The International Writers Magazine:DVD Reviews

Everything Is Illuminated
Directed by Liev Schreiber
Jonathan Safran Foer (novel)
Liev Schreiber (screenplay)

Dan Schneider

verything Is Illuminated was a surprise 2002 hit novel by Jonathan Safran Foer, which was a thinly veiled fictional account of his 1999 trip to Ukraine to research his Jewish roots during World War Two.

The young author, only twenty-five at the book’s release, elicits a widely divergent critical range of opinion- from hyperbolic praise by established hack writers like Joyce Carol Oates, to outright condemnation by young, unpublished hacks who resent his two book, half a million dollar publishing deal.

Never having heard of the writer before, and never having read his work, I had no idea of all this when I picked up the 2005 film version of his book, starring ex-Hobbit Elijah Wood as Foer, and directed by actor Liev Schreiber, his first time behind the camera. What I saw was a truly great, but little, film. More than being simply great, though, the film is, by far, the best fictional film ever made about Jewish suffering during the Final Solution of the Nazi reign of terror in Europe, during World War Two. It achieves this apogee with a deft mix of comedy and drama that is reminiscent of the best of Charlie Chaplin, yet shorn of the worst elements of that Master’s sentimentality.

How much of this is due to Foer’s book, and how much due to the sterling script, penned by Schreiber, I do not know, but the acting is nothing short of spectacular, all around, starting with Wood as Jonathan. He is an obsessive collector, because he fears forgetting his past, and puts all sorts of things in plastic bags. Yet the space for his recently deceased grandfather is bare. All he has of him is a piece of jewelry and an old photo with a woman who hid his grandfather from the Nazis that his grandmother gives him. Jonathan decides to travel to Odessa, Ukraine to find the woman, thank her for saving his ancestor, and learn more about his grandfather’s former life.

Once there he becomes dependent upon a family, that runs tours of the homeland for wealthy Diasporic Jews, which includes Alex Perchov, Jr. (Eugene Hutz), who is obsessed with black gangsta culture, and Negroes like Michael Jackson, and his grandfather (Boris Leskin), a hypochondriac who thinks he’s blind, and who hates Jews. Grandpa also owns a psychotic little female pooch, oddly called Sammy Davis, Jr. Jr., after his own favorite performer, who acts as his ‘seeing eye bitch’. This trio dominates the first 70% of the movie, looking for the lost shtetl of Trachimbrod, and it is a flat out hilarious road movie, dealing with Anti-Semitism, basketball, break dancing, and vegetarianism, among many other things. Perhaps the funniest scene comes when Alex tries to explain to his little brother, while looking at a porno mag, what a 69 is, and claims that it’s called that because the sexual position was invented in 1969.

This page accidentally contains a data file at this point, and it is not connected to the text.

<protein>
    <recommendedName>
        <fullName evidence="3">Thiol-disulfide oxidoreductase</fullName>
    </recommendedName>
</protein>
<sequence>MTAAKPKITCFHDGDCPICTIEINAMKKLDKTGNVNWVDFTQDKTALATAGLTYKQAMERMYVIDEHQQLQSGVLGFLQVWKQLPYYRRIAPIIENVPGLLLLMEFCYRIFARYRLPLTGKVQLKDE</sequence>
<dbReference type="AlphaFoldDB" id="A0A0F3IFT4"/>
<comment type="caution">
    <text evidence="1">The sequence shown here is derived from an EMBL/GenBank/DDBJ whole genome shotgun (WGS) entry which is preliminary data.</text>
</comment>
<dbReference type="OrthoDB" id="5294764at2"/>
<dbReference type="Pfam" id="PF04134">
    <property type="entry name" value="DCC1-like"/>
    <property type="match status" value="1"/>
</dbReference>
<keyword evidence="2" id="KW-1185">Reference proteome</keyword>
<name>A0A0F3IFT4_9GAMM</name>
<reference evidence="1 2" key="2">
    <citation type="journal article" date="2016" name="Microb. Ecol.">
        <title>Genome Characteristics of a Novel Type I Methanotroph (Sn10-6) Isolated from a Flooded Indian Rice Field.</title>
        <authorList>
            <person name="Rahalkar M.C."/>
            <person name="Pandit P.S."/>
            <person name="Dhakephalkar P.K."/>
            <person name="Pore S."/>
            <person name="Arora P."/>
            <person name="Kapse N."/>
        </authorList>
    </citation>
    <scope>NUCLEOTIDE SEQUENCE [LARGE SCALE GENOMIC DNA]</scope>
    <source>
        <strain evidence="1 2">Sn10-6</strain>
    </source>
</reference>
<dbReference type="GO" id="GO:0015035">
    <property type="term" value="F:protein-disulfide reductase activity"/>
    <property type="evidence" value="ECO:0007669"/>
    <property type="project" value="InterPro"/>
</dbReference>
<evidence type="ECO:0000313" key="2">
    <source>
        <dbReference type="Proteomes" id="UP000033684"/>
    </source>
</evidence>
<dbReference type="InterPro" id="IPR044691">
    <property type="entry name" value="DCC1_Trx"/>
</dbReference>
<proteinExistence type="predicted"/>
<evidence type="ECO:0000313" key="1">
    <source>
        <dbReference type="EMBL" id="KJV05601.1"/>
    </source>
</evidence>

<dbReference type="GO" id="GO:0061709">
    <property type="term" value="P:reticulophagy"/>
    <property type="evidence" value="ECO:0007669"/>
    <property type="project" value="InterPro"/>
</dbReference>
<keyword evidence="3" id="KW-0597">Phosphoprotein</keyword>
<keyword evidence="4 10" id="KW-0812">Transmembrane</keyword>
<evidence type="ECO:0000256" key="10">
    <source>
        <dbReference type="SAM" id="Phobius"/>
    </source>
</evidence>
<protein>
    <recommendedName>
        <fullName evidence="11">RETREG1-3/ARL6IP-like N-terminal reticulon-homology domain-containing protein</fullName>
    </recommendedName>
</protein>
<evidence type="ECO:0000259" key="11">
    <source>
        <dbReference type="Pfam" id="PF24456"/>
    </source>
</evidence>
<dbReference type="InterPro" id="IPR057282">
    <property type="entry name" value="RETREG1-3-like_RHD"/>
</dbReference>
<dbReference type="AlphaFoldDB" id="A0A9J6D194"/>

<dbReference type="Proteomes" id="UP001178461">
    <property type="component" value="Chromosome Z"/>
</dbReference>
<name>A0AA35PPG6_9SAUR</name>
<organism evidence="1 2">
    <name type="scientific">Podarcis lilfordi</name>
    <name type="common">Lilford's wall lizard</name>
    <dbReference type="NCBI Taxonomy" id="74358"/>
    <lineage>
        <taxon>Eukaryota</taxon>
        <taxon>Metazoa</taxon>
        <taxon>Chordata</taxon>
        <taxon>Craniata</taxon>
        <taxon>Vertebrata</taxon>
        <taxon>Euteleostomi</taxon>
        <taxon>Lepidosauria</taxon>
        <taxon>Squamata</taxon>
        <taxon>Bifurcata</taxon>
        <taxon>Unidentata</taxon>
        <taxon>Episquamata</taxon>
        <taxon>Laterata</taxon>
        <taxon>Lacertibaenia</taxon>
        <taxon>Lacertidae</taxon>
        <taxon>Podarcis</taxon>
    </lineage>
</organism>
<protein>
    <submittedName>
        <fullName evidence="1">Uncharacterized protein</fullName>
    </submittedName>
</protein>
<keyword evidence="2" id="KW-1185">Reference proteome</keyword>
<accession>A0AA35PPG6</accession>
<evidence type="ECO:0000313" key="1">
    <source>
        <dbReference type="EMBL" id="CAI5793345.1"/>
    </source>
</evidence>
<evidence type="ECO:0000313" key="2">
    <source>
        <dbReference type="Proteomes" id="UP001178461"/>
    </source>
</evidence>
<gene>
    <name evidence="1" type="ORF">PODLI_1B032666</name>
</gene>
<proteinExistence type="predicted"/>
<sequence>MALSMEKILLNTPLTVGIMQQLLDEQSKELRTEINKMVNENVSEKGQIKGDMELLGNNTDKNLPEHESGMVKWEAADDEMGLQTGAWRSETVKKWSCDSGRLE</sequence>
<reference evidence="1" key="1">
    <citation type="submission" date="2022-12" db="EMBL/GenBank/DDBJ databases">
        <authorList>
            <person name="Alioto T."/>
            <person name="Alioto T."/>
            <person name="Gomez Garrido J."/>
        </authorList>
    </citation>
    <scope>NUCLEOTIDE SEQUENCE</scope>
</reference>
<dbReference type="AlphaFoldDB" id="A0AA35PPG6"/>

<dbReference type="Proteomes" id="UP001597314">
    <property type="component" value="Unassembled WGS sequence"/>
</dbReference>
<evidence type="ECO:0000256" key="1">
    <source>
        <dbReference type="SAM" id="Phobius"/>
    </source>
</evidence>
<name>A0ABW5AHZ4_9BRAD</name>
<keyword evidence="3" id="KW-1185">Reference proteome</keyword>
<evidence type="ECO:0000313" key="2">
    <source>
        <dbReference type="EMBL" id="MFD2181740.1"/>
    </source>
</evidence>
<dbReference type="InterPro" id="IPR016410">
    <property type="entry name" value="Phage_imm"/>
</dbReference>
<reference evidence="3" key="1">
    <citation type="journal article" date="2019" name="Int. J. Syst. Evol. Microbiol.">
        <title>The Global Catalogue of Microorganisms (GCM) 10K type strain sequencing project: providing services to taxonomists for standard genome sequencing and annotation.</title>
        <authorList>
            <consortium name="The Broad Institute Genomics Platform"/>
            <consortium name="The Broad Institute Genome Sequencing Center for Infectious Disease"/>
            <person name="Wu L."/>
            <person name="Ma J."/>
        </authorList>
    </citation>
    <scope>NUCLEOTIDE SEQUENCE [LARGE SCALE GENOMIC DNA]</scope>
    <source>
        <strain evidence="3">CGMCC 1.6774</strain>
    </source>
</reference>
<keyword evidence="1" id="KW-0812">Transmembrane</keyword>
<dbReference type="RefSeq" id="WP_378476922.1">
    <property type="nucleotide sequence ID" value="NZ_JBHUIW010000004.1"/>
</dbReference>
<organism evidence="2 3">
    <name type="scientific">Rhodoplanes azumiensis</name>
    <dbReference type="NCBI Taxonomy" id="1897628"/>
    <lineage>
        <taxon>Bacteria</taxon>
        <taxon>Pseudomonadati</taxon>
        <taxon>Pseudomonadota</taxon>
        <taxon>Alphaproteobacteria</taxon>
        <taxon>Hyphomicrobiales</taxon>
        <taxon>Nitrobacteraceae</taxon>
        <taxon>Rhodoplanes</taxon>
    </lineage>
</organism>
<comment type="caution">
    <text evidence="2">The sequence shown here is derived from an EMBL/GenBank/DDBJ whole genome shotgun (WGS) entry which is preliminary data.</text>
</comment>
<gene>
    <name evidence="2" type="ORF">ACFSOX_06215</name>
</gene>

After a series of misadventures in the countryside, they arrive at a small home, out in the Ukrainian backcountry, surrounded by a large field of sunflowers, and Grandpa somehow knows this is near Trachimbrod. Alex asks the old lady (Laryssa Lauret) who lives there if she knows where Trachimbrod is. At first, she demurs, but then she relents. She too is a collector, and she straightens out some of Jonathan’s misconceptions about the past, in general, and his specifically - mainly that her sister Augustine was the girl who saved Jonathan’s grandfather. She leads the others to a river, where the town of Trachimbrod once stood, and we find out that in 1942 1024 Jews were shot to death by the Nazi hordes, and that Alex’s Grandpa was one of them, but he survived, dropped his religion, and changed his name. The old woman was a young girl who came upon Grandpa, after a massacre, and said nothing when he left, thus saving his life.